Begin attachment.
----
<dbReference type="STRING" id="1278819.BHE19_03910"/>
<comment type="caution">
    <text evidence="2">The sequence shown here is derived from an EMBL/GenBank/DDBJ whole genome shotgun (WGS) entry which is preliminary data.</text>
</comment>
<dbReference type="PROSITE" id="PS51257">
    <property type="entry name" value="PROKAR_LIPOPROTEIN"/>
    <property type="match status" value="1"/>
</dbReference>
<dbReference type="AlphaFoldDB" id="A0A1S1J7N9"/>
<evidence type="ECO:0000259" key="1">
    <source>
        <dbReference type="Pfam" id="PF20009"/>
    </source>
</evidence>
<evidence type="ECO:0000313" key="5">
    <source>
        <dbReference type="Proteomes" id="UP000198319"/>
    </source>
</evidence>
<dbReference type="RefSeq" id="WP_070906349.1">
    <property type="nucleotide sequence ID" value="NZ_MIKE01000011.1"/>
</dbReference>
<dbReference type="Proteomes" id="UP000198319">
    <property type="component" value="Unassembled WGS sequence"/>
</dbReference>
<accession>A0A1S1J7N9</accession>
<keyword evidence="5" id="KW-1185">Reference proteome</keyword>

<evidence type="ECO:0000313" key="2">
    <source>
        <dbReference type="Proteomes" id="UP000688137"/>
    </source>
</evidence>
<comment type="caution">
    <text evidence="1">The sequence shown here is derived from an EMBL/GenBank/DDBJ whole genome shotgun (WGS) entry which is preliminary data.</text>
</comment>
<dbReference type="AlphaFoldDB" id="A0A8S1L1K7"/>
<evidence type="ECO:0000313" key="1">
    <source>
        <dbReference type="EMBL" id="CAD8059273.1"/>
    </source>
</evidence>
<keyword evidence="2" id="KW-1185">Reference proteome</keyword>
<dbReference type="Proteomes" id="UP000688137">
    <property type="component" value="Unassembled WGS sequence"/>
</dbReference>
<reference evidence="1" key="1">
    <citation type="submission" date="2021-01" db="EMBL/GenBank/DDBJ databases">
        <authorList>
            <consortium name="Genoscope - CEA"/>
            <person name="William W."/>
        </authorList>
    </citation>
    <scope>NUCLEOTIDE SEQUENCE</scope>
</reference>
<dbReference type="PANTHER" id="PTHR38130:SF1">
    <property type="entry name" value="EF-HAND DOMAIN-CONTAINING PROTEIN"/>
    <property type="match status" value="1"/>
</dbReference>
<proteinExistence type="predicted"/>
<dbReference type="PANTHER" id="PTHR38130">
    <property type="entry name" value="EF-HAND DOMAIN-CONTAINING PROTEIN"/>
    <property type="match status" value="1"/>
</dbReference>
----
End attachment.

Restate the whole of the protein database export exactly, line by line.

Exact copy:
<dbReference type="STRING" id="1278819.BHE19_03910"/>
<comment type="caution">
    <text evidence="2">The sequence shown here is derived from an EMBL/GenBank/DDBJ whole genome shotgun (WGS) entry which is preliminary data.</text>
</comment>
<dbReference type="PROSITE" id="PS51257">
    <property type="entry name" value="PROKAR_LIPOPROTEIN"/>
    <property type="match status" value="1"/>
</dbReference>
<dbReference type="AlphaFoldDB" id="A0A1S1J7N9"/>
<evidence type="ECO:0000259" key="1">
    <source>
        <dbReference type="Pfam" id="PF20009"/>
    </source>
</evidence>
<evidence type="ECO:0000313" key="5">
    <source>
        <dbReference type="Proteomes" id="UP000198319"/>
    </source>
</evidence>
<dbReference type="RefSeq" id="WP_070906349.1">
    <property type="nucleotide sequence ID" value="NZ_MIKE01000011.1"/>
</dbReference>
<dbReference type="Proteomes" id="UP000198319">
    <property type="component" value="Unassembled WGS sequence"/>
</dbReference>
<accession>A0A1S1J7N9</accession>
<keyword evidence="5" id="KW-1185">Reference proteome</keyword>

<evidence type="ECO:0000313" key="2">
    <source>
        <dbReference type="Proteomes" id="UP000688137"/>
    </source>
</evidence>
<comment type="caution">
    <text evidence="1">The sequence shown here is derived from an EMBL/GenBank/DDBJ whole genome shotgun (WGS) entry which is preliminary data.</text>
</comment>
<dbReference type="AlphaFoldDB" id="A0A8S1L1K7"/>
<evidence type="ECO:0000313" key="1">
    <source>
        <dbReference type="EMBL" id="CAD8059273.1"/>
    </source>
</evidence>
<keyword evidence="2" id="KW-1185">Reference proteome</keyword>
<dbReference type="Proteomes" id="UP000688137">
    <property type="component" value="Unassembled WGS sequence"/>
</dbReference>
<reference evidence="1" key="1">
    <citation type="submission" date="2021-01" db="EMBL/GenBank/DDBJ databases">
        <authorList>
            <consortium name="Genoscope - CEA"/>
            <person name="William W."/>
        </authorList>
    </citation>
    <scope>NUCLEOTIDE SEQUENCE</scope>
</reference>
<dbReference type="PANTHER" id="PTHR38130:SF1">
    <property type="entry name" value="EF-HAND DOMAIN-CONTAINING PROTEIN"/>
    <property type="match status" value="1"/>
</dbReference>
<proteinExistence type="predicted"/>
<dbReference type="PANTHER" id="PTHR38130">
    <property type="entry name" value="EF-HAND DOMAIN-CONTAINING PROTEIN"/>
    <property type="match status" value="1"/>
</dbReference>